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Reading Stories

Where this thread of story-telling that connects us to our earliest ancestors is cut, families, even communities fall apart. One has to start early, when the children are small, and continue. Even after the children have learnt to read themselves, continue reading stories to them.

Let us do away with those electronic devices, the games, the phones, the tablets, the TVs, let’s take out an old fashioned book. Put on your reading glasses, open then book and read to the children…

The Kellerdoscope

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“Oma-Ebersdorf ließt vor und Svend lauscht…”

(Grandma Ebersdorf is reading to him and Svend is listening…)

How much is in these three little dots…

Rolf Keller’s mother was living in Ebersdorf, near Chemnitz (nowadays a part of the city). His other grandmother was living in Hamburg, so there was “Oma Ebersdorf” and “Oma Hamburg”.

This pencil sketch by Rolf Keller, made in the 1930s, is showing my father as a child, sitting in a chair and listening while his grandmother is reading stories to him. Maybe when he was much smaller, he was sitting already in this same chair, and now, already a bit too large for it, he was making himself small again inside that chair to listen to the stories. Then, his grandmother took the heavy book from the bookshelf, put on her glasses, sat down besides him and started reading…

He told me about it…

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5 thoughts on “Reading Stories

  1. I am Nana to my two young grandchildren three days a week so I have the extraordinary leisure of spending one on one time with them for very long periods of time. I am continually amazed at the quality this adds to my life because in truth the time we spend together is completely for ourselves…for reading, for dancing, for walking and exploring. I watch them as we read together. What is this great magic in story? In word?

    What a wonderful illustration!!! The postures, the expressions, the eye looking on in expectation, the lift of the reader’s foot, the sweet bending into the story hunched in the chair listening….absolutely superb!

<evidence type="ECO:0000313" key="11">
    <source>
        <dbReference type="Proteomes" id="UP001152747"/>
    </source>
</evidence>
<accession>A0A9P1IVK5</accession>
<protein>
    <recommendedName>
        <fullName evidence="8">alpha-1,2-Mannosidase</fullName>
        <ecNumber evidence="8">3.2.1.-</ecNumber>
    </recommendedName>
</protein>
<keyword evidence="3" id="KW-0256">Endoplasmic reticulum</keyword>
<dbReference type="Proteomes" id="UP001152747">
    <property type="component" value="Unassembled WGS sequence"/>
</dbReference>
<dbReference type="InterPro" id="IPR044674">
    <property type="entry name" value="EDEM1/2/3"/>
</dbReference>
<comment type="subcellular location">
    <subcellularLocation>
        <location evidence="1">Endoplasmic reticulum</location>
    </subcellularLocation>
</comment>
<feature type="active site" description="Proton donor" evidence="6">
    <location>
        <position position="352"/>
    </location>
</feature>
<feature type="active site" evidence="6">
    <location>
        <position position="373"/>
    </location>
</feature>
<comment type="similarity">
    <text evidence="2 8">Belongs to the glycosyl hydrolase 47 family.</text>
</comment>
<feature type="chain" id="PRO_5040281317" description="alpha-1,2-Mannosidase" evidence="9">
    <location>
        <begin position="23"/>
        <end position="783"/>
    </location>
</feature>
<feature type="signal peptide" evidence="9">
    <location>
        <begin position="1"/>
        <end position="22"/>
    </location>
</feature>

• I remember the great times I had with my daughter when she was growing up. Reading to her or going for walks, or into a zoo or a museum…

      Indeed I find this particular sketch outstanding. It has been “framed”, I think by my grandfather himself, into a passepartout. Probably his mother had read these stories to him and his brother as well when they were small. In order to sketch, he had to keep out of the story telling, at least for a while, but it seems to have added to the quality of the drawing.

      An interesting detail is that two different postures of the arm were taken (compare https://kellerdoscope.wordpress.com/2014/02/02/a-chat-in-the-cold/, where he also did this with the woman’s hand). This is something one can do in a sketch, but not in a “finished” drawing.

  2. I have fond memories of my mum lying in bed reading to me every night. I’ve tried to the same with my son and he resists! He prefers playing games on the bloody phone. We’ve go a rule about bed time but half the time he ends up grabbing the book out of my hand. I’ve resorted to just telling him stories, little ones that I make up with him as the main character.

    • I don’t think it is a good idea to let a child in that age play such games. If you stop it, he might have something like withdrawal symptoms for some time and that would be a stressfull time, but maybe you should try to introduce some rules. I think both electronic games and TV should be limited. I think nowadays that might be an uphill battle, but I think parents should try.

      • We do have rules in place, time limits, educational games only, etc. but it definitely is a battle. At his age he doesn’t understand why he has a limit, the best I can do is distract him. On the plus side though I have noticed that the educational games do help him with colours, numbers, etc.

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